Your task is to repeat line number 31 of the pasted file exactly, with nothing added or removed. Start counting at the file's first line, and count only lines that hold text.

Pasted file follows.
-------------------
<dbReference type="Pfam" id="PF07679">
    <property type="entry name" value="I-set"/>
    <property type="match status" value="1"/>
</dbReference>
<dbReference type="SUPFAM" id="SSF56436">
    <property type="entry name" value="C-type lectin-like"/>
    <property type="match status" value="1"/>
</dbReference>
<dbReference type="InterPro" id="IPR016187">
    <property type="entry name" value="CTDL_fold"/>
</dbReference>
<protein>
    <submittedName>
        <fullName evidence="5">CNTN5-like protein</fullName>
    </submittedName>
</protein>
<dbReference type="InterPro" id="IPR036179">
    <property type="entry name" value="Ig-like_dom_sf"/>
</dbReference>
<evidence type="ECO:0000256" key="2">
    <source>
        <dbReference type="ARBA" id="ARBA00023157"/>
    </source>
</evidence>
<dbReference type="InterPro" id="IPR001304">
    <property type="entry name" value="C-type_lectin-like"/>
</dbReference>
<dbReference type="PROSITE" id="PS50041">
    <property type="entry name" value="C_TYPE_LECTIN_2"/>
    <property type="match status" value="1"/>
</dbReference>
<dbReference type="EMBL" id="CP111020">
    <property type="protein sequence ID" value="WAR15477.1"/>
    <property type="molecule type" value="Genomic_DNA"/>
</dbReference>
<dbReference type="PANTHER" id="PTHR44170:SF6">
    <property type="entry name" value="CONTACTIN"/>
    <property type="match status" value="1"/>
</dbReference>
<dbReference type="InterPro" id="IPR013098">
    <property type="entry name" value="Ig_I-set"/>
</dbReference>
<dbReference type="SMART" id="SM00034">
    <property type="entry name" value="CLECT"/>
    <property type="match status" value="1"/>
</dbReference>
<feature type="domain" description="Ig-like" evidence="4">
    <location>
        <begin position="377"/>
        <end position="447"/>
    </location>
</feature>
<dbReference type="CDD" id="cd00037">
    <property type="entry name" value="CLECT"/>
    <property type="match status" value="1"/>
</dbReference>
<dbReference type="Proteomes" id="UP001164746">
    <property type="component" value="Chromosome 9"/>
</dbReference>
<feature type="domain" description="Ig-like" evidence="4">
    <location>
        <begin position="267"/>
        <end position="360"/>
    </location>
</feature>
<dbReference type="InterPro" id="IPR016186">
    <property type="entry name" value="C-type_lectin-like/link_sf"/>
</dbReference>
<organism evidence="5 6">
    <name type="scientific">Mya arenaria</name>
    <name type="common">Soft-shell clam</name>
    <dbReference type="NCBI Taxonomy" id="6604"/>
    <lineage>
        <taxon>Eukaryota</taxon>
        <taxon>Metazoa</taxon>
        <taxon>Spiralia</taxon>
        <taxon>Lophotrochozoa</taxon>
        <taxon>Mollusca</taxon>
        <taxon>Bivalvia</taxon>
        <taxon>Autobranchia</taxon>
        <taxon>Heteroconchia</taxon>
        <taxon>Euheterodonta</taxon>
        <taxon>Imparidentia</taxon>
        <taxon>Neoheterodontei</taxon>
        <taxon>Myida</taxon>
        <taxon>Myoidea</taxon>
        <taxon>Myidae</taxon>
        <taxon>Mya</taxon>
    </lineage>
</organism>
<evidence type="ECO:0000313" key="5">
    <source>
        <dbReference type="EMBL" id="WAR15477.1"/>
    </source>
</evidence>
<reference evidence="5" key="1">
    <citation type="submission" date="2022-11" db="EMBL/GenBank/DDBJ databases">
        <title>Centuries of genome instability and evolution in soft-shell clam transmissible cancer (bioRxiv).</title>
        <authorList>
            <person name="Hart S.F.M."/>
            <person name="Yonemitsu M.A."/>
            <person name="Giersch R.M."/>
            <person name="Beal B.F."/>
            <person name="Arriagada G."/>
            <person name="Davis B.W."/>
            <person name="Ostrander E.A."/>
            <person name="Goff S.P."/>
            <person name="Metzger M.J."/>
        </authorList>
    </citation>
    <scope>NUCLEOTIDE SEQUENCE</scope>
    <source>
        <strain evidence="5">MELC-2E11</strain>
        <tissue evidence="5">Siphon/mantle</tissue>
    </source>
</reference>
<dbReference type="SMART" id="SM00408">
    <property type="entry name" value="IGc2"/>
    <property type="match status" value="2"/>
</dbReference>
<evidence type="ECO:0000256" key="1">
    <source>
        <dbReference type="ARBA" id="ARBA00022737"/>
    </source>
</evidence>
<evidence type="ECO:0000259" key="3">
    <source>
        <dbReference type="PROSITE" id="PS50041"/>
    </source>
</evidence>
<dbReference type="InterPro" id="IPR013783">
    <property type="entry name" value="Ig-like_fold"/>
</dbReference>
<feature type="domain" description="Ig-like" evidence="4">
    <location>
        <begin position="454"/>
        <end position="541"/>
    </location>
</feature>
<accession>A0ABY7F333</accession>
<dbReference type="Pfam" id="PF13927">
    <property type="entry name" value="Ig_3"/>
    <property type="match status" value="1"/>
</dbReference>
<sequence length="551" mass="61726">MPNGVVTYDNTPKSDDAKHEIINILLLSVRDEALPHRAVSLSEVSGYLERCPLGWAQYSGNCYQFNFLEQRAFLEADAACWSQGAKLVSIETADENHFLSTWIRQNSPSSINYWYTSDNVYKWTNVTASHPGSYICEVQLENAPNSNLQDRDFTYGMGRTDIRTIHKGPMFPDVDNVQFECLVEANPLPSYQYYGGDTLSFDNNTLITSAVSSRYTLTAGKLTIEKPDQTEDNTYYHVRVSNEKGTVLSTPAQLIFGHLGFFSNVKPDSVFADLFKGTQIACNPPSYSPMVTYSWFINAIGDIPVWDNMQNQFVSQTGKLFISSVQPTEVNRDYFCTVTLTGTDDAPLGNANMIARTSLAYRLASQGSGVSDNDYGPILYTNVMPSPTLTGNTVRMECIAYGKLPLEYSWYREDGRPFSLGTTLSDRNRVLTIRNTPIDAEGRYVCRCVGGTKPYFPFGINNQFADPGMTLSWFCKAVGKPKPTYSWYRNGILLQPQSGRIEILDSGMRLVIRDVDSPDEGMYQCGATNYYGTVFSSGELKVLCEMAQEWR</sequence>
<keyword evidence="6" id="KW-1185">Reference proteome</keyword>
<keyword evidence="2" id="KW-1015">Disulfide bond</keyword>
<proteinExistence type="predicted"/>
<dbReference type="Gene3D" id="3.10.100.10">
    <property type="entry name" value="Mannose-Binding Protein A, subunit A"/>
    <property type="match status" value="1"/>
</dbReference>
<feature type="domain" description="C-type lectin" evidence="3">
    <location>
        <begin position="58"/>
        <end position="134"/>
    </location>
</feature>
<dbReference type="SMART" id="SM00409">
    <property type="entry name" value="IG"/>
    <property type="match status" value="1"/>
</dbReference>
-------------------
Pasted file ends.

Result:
</dbReference>